Dunbar put a positive spin on a tumultuous series of postseason events by outlasting Fenwick 27-26 in a boys high school basketball sectional final on Wednesday night at UD Arena.
The offensively challenged win sends Dunbar (18-4) into a Division II district final against Cincinnati Woodward at 3 p.m. Saturday at Hamilton High School. That site was switched by the Southwest District prior to the game.
The Ohio High School Athletic Association disqualified Dunbar from the tournament the previous Wednesday, citing an ineligible player. Dayton City League rival Thurgood Marshall was put in Dunbar’s place in the D-II bracket, because that was the last team Dunbar beat in the sectional semifinals.
However, Dayton Public Schools and Dunbar contested that decision and a ruling in Dayton Municipal Court on Tuesday allowed Dunbar back into the tourney and knocked Thurgood out. Both teams had been practicing, not knowing which would play Fenwick.
It was the second time in about 18 months the OHSAA had disqualified Dunbar from a postseason. The Wolverines also were dismissed from the 2016 football playoffs for an ineligible player.
“We’ve had a long week,” admitted a spent Dunbar coach Chuck Taylor, in his first season with the Wolverines. “Some of (the Dunbar players were) involved with the football situation. For it to happen in basketball, it was just a double whammy.”
That includes leading scorer and junior Jonathan Allen (seven points) and Jo-Jo-Scates (six points). Allen’s free throw put Dunbar up 25-22 with 1:58 left. Then it was Scates’ turn. He jumped off the court to save a loose ball and flipped it to Kadar Gardner for what stood as the winning bucket and 27-24 lead.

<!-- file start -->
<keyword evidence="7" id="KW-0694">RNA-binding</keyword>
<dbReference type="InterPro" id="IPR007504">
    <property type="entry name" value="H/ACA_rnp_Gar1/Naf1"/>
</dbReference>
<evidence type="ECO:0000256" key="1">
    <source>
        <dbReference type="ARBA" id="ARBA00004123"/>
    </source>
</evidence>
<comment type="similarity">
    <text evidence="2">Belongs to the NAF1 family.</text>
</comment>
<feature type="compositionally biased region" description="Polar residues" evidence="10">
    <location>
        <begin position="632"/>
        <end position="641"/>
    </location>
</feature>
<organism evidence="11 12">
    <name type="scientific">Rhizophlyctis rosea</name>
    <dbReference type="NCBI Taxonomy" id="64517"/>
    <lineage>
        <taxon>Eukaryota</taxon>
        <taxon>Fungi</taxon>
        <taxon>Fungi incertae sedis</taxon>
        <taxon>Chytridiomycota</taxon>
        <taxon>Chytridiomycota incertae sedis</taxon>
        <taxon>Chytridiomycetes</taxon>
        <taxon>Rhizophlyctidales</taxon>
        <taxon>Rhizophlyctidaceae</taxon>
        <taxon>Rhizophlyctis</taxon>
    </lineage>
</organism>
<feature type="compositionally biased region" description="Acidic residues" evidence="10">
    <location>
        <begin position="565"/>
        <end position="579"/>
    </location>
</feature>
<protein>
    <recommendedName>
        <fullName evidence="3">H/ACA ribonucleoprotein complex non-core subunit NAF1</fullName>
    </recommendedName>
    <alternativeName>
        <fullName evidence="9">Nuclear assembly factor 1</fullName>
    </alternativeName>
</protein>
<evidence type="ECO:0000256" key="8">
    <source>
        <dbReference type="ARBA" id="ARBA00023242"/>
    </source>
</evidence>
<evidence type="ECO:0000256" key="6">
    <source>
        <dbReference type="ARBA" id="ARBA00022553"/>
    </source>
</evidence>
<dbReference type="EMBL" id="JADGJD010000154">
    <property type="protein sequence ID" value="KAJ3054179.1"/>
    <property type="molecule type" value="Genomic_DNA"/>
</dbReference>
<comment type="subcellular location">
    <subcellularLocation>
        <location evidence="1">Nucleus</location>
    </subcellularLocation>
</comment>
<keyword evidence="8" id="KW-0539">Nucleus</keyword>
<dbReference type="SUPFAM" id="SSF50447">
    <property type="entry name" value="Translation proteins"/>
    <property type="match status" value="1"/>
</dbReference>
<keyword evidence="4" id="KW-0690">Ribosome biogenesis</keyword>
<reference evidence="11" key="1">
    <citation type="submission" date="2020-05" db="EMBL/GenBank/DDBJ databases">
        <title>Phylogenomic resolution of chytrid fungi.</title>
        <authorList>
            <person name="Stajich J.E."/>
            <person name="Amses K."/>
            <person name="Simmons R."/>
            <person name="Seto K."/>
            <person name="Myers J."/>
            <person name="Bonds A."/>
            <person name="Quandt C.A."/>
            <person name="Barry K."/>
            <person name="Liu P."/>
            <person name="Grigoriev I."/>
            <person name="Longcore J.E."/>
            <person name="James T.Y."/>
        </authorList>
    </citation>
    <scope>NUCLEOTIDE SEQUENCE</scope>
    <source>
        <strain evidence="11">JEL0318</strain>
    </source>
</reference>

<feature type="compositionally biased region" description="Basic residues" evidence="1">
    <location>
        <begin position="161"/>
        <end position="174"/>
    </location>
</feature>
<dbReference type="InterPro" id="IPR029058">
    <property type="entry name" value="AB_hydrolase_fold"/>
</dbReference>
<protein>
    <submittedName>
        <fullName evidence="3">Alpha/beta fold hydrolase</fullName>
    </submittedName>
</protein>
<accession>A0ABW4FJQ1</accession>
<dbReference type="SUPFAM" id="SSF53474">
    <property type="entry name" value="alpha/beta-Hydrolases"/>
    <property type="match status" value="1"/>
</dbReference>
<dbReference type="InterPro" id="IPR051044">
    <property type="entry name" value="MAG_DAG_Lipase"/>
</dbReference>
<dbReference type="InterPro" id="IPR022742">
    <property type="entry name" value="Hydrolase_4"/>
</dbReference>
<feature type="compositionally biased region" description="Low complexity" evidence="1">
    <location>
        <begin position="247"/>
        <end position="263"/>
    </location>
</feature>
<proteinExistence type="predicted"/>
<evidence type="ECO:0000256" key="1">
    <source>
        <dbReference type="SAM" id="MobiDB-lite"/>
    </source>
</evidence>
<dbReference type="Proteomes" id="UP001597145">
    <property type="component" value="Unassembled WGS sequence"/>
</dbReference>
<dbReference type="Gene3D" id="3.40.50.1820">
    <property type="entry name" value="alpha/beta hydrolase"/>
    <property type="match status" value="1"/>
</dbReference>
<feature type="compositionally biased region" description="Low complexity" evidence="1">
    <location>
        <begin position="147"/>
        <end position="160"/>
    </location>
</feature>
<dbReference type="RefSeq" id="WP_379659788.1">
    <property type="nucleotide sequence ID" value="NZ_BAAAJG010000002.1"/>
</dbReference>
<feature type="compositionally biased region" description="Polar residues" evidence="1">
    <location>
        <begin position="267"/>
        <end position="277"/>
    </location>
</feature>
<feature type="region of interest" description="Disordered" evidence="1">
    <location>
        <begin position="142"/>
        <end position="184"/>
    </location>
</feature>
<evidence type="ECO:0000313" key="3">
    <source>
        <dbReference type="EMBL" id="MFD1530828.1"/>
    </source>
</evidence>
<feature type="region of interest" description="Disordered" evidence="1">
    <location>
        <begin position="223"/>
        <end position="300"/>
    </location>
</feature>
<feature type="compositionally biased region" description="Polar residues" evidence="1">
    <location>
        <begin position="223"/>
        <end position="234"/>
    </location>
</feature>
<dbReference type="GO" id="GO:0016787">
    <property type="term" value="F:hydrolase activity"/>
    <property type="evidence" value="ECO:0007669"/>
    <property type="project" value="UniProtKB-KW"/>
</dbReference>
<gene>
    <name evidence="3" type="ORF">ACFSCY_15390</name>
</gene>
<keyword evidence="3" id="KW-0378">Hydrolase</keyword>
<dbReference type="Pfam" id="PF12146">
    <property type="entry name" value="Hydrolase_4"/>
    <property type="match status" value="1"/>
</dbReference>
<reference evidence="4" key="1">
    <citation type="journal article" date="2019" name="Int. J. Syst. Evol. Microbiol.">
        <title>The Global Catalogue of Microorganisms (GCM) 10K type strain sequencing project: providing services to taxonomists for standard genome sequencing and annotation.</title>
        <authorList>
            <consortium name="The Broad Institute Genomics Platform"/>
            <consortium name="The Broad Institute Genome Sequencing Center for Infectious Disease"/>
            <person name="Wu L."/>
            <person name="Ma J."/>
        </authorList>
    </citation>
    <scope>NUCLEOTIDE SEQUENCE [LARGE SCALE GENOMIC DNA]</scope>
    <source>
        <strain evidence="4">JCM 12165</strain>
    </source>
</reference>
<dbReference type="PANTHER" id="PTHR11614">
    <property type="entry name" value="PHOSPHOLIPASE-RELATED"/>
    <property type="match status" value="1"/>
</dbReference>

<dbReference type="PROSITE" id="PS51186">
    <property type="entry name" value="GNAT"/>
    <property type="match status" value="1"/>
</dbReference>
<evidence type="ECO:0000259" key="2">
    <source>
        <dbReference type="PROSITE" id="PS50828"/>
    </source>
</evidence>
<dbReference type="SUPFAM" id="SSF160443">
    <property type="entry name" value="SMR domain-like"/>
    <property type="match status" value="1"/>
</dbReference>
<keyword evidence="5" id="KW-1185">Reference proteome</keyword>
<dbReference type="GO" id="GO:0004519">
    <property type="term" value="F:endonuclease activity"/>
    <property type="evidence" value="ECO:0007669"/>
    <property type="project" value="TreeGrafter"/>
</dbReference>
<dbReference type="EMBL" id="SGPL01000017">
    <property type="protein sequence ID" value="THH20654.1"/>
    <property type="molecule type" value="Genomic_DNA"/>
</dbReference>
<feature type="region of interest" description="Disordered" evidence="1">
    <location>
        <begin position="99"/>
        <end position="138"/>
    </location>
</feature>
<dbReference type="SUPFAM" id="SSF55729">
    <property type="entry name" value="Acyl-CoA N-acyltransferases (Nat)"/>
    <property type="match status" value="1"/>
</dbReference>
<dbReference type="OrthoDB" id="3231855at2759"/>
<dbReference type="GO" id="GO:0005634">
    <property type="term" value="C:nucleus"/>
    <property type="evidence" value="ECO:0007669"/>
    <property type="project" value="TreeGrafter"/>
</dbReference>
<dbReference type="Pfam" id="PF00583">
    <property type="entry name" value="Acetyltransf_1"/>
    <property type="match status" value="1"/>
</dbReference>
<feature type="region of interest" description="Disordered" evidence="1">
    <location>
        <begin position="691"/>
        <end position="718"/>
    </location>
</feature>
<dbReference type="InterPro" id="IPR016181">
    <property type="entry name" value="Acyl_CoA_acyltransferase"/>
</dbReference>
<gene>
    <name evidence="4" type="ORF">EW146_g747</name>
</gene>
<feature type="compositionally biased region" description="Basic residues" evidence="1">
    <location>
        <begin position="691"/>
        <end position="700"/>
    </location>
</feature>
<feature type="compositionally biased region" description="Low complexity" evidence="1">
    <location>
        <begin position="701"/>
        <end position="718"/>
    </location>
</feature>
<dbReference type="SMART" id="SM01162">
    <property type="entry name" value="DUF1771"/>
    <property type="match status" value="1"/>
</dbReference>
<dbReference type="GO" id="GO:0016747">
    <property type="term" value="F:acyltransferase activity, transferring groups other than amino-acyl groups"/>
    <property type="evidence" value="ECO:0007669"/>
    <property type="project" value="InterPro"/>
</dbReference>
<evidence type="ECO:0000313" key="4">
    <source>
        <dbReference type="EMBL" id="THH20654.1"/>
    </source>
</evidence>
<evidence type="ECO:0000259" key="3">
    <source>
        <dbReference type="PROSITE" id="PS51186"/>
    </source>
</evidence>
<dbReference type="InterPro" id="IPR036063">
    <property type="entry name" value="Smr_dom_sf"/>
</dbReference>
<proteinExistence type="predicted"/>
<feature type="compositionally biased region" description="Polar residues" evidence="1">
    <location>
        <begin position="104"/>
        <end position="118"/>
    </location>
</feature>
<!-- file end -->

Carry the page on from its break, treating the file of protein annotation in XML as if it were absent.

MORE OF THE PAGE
“(The OHSAA), they’re always picking on Dunbar,” said Scates, a talented receiver who signed with Iowa State University to play football. “It’s like a tradition, now. There’s a lot of doubt that goes on in the city against Dunbar. We take that as motivation and use it to our advantage.”
Fittingly, the game also was an oddity. Fenwick (17-7) was packed in a tight zone defense like it had mostly used to win a Greater Catholic League Co-Ed North championship. Dunbar hoped to draw the Falcons out by holding the ball.
Instead, the final four minutes of the third quarter and the opening five minutes of the fourth quarter were spent with Dunbar players standing still with the ball and Fenwick defenders watching motionless.
“I didn’t know what was going on until my coach explained it to me,” Scates said. “I said, oh, I get what we’re doing now. I was kind of confused about it myself.”
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Fans from both teams erupted throughout, pleading for action.
“We had to figure out a way to bring those guys out,” said Taylor.
Fenwick’s C.J. Napier hit two free throws with 5.8 seconds left to account for the final score. However, he missed the third. But Allen also missed a following free throw for Dunbar.
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That gave Fenwick one final possession, but Napier was tied up at half court and couldn’t get a shot off. John Engelmeier led Fenwick with 12 points.
“It ended up working,” Taylor said. “We’re just happy to move on.”
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